I had a friend I recently visited with whom I hadn’t seen in years. We were very close growing up and she’s probably known me since I was 8 or 9 years old. She saw the wild and reckless teen I was growing up. She saw the crazed college student who was out of control. And now she has seen me attempting these wife and parenting roles in my life.

We started catching up about what has been going on with each of our families and she mentioned something about going out or having a drink or something in the coming few weeks. I let her know I don’t drink anymore. Since she knows me so well, she immediately asked, “Why!?” And for the first time in a really long time it felt good to say, “Come on. You know I needed to stop being so wild and crazy. I mean, because, well, you know me…or how I was!”

She almost laughed at me, I’m sure reliving some of our past partying memories, and said, “Yeah, that’s probably not a bad idea.” It felt good to explain myself to someone who “got it.” Not a stranger who I have to feel awkward about because they don’t know my past because for one, I don’t want to bring it up. And two, I don’t want others placing judgement on me immediately without knowing my whole story.

This girl, well woman and fellow mom now, knew me in my past and she now knows who I am today. I feel much better about who I am today than who I was in the past. I feel more honest with myself and honest with other people. I feel like I’m not constantly trying to escape, a feeling I felt a lot when I was drinking still. I feel like I can just be me now.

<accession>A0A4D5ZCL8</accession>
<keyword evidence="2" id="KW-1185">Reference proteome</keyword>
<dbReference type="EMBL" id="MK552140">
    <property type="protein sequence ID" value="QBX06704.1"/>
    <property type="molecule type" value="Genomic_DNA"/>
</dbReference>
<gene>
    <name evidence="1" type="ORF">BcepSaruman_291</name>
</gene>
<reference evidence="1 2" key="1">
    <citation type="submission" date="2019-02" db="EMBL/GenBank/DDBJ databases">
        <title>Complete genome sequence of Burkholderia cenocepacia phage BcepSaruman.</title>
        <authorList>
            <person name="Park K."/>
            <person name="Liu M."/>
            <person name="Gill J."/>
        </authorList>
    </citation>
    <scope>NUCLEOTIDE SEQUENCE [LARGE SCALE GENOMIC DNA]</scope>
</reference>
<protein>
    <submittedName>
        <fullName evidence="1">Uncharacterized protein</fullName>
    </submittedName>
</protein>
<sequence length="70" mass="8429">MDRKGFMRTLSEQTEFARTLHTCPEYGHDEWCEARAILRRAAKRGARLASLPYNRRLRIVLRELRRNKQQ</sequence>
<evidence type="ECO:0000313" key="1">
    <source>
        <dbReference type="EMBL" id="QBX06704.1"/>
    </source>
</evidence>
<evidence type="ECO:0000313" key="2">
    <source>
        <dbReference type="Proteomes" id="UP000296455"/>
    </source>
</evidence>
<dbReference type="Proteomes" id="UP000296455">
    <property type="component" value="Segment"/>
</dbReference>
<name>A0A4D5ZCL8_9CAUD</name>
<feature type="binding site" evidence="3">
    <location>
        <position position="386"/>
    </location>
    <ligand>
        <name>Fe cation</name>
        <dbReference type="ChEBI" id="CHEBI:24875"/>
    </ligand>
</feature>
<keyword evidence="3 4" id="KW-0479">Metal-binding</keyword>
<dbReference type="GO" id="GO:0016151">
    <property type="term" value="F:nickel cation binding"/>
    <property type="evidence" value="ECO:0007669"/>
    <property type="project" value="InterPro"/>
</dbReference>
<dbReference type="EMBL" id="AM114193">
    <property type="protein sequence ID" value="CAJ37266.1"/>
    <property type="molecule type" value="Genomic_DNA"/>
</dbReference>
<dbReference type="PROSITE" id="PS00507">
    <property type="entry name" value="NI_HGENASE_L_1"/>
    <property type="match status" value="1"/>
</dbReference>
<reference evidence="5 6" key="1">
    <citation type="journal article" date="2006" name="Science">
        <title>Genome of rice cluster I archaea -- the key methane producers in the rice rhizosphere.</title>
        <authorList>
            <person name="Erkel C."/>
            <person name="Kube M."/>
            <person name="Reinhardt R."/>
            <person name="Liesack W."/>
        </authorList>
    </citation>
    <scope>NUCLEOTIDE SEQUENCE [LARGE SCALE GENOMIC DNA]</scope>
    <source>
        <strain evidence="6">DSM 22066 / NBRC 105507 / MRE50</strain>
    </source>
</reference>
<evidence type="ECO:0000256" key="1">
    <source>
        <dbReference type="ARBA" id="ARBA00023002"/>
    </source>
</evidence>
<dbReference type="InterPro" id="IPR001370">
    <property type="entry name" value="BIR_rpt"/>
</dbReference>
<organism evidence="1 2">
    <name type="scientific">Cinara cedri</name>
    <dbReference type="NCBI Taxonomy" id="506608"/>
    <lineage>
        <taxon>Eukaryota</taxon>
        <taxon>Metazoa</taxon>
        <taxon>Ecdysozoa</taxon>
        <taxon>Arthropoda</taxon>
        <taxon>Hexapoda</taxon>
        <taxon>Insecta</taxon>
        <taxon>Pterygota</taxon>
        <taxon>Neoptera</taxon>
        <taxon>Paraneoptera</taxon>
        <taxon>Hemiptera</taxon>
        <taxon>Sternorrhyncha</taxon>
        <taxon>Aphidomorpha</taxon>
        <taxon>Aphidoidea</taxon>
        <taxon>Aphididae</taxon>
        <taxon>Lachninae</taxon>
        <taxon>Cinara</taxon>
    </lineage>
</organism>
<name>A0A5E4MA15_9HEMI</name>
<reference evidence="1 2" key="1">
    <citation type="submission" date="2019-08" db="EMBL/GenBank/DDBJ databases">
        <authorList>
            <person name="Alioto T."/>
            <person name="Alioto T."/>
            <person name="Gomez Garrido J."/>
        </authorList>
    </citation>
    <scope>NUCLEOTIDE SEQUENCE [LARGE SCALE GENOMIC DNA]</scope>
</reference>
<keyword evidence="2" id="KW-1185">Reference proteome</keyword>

I hope you have people in your life who help you just be you. Even better, I hope you have people in your life who help you be the best version of you!


What’s Up With That?

I know I’ve discussed this before, but I tend to run the gamut of emotions when it comes to figuring out sobriety, in myself and others. I go from being totally supportive and encouraging to impatient and frustrated within seconds.

Can I get an Easy Button already?

Really, I thought so much of this was supposed to be “figured out” once we decide to be sober. All of our problems will melt away, I told myself. So why do I keep having to remind myself it doesn’t work that way? Why is my mind so childlike sometimes that I have to be reminded how life gets messy?